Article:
The Albany Mountain Trail at the White Mountain National Forest near Bethel, Maine is a difficult 4.5-mile out-and-back trail that summits Albany Mountain and features a stunning vista point from below the summit.
This hike begins at the main trailhead along National Forest Road 18 and follows a beautiful, mostly-flat, conifer forest for the first 0.6-miles before the trail starts to climb the lower section of Albany Mountain.
Around mile 0.5, hikers will have to cross a beaver dam. This section of the trail is the hardest in terms of balance to ensure you do not fall into the beaver pond, or sink too far into the mud along the beaver dam. Just before the beaver dam crossing, be sure to check the trail to the right-hand side for a small view point of a neighboring hill.
After the beaver dam crossing, the trail continues ascending Albany Mountain, following a ravine off to the right-hand side. The trail passes several creeks, but only one creek was flowing during mid July, 2020; however, these creeks can be used to filter water with the proper gear.
The trail will climb several rock staircases, which is not uncommon in the White Mountains; however, none of these rock staircases last very long. Eventually, the trail will reach a junction around mile 1.8 where hikers will take a left-hand turn to head toward Albany Mountain summit. Just after this trail junction, approximately 0.05-miles down the trail, is a short spur trail that leads out to the main vista point along Albany Mountain; however, this recording initially skips this spur trail to reach the summit before hiking back to this vista.
Hikers can choose to either stop at this vista to turn back or continue up toward the summit. The hike up to the summit is another annoying, but easier climb, as the trail meanders its way along granite bedrock, passing sheep laurel, blueberries, and other low-growing bushes. Finally, the trail will reach what feels like a very flat bald section of the mountain where obstructed views can be seen through the trees -- here, hikers are only 0.1-miles from the summit of Albany Mountain. Reaching the summit is as easy as following the bald granite bedrock out to a rock pile with a sign labeling the summit for Albany Mountain.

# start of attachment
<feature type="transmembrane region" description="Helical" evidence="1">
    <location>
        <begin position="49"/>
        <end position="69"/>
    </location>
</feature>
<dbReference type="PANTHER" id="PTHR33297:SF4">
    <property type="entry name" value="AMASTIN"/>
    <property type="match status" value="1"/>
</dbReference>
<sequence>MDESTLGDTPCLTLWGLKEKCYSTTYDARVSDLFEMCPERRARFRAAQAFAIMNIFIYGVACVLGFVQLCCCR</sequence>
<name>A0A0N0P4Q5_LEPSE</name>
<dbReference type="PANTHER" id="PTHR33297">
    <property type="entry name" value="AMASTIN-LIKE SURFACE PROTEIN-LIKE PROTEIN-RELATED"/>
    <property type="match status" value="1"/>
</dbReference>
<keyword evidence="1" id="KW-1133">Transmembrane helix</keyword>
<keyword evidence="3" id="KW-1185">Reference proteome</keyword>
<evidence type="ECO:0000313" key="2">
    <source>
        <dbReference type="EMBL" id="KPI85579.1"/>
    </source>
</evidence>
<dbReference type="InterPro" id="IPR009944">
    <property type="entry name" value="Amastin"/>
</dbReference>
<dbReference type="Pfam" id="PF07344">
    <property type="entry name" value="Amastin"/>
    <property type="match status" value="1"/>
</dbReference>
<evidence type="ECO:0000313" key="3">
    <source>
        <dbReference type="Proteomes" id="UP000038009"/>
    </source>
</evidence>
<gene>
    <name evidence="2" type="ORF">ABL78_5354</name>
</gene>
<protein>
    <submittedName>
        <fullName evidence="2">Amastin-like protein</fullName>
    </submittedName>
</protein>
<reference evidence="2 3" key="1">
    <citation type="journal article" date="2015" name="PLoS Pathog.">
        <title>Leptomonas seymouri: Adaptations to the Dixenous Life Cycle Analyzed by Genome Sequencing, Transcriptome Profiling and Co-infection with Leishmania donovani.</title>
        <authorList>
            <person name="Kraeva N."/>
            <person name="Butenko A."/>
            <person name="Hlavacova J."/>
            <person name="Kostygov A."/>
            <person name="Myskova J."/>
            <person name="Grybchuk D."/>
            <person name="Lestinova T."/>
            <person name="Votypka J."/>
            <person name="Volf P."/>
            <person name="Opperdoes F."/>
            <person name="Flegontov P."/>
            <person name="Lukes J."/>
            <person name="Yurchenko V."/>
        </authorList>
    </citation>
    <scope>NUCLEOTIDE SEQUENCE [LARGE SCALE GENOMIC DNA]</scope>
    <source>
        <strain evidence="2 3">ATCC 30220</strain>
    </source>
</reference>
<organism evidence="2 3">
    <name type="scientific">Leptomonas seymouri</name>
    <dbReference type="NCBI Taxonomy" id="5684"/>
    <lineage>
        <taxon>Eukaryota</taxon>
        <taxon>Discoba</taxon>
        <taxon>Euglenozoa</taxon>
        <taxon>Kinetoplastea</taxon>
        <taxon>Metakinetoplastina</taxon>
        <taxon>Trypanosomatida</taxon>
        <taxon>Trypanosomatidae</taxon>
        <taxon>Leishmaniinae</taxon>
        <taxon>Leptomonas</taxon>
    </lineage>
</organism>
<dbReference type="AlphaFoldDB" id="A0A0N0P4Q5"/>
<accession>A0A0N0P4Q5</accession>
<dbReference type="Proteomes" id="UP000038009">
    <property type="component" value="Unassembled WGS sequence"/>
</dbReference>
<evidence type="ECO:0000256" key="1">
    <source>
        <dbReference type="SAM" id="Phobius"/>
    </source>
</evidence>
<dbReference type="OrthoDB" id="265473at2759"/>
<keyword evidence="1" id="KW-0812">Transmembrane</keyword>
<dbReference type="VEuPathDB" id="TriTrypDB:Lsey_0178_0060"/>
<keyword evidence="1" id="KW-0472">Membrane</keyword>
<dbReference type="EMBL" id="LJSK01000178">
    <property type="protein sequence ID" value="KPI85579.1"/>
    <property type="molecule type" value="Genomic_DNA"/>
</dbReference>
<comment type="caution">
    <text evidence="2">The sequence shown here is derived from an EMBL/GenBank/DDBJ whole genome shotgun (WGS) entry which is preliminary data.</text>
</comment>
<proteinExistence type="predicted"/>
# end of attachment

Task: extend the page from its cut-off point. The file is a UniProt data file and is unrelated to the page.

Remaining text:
The hike back down the mountain from the summit is identical to the way up; however, hikers can choose to take in the stunning Albany Mountain vista point one last time before making their way back to parking. Remember to prepare for the beaver dam crossing again.
Reaching the Albany Mountain Vista
Hikers should note that the stunning vista point along Albany Mountain is NOT at the summit, but approximately 0.4-miles below the summit -- which makes this hike shorter and easier if you do not care about reaching the actual summit. Hikers will find obstructed views near the summit, but there are no views at the summit of Albany Mountain. Please see the map with points-of-interest for more info. If hikers skip Albany Mountain summit and only plan to reach the main vista, this hike is closer to 3.8-miles out-and-back total. From the Albany Mountain Vista, hikers will peer east into the White Mountain National Forest. Some keen-eyed hikers may spot Speckled Mountain in the distance.
The biggest obstacle hikers will find along this trail is a beaver dam crossing around mile 0.5. This crossing is not difficult; however, hikers must wear proper footwear in order to make it across this sketchy and very muddy beaver dam. On one side of the beaver dam is a pond where hikers can fall in and on the other side of the beaver dam is deep mud and trees. Directly in the middle are often fallen branches, logs, and tree stumps that trail maintainers have placed to help hikers across. Trekking poles are extremely helpful along this section of the trail.
Hikers can find a small parking lot at the coordinates provided. The lot is large enough to fit less than 10 cars; however, this trail is lightly trafficked.
Dogs are allowed if leashed.
Camping and Backpacking
All backpackers must follow the White Mountain National Forest primitive / dispersed / backcountry camping rules and regulations. Please note that there were no designated campsites found along this trail though.
What to Bring
Hikers should bring proper footwear and trekking poles to ensure that they can cross the beaver dam and have proper footing along the granite mountain bedrock. Hikers should bring at least 2 liters of water per person and at least 2 liters of water per small dog (more for larger dogs).
During the Summer, this trail is rated as "Hard"; however, during cooler months, the climb may be "Moderate" for most in-shape hikers.
This trail follows yellow blazes.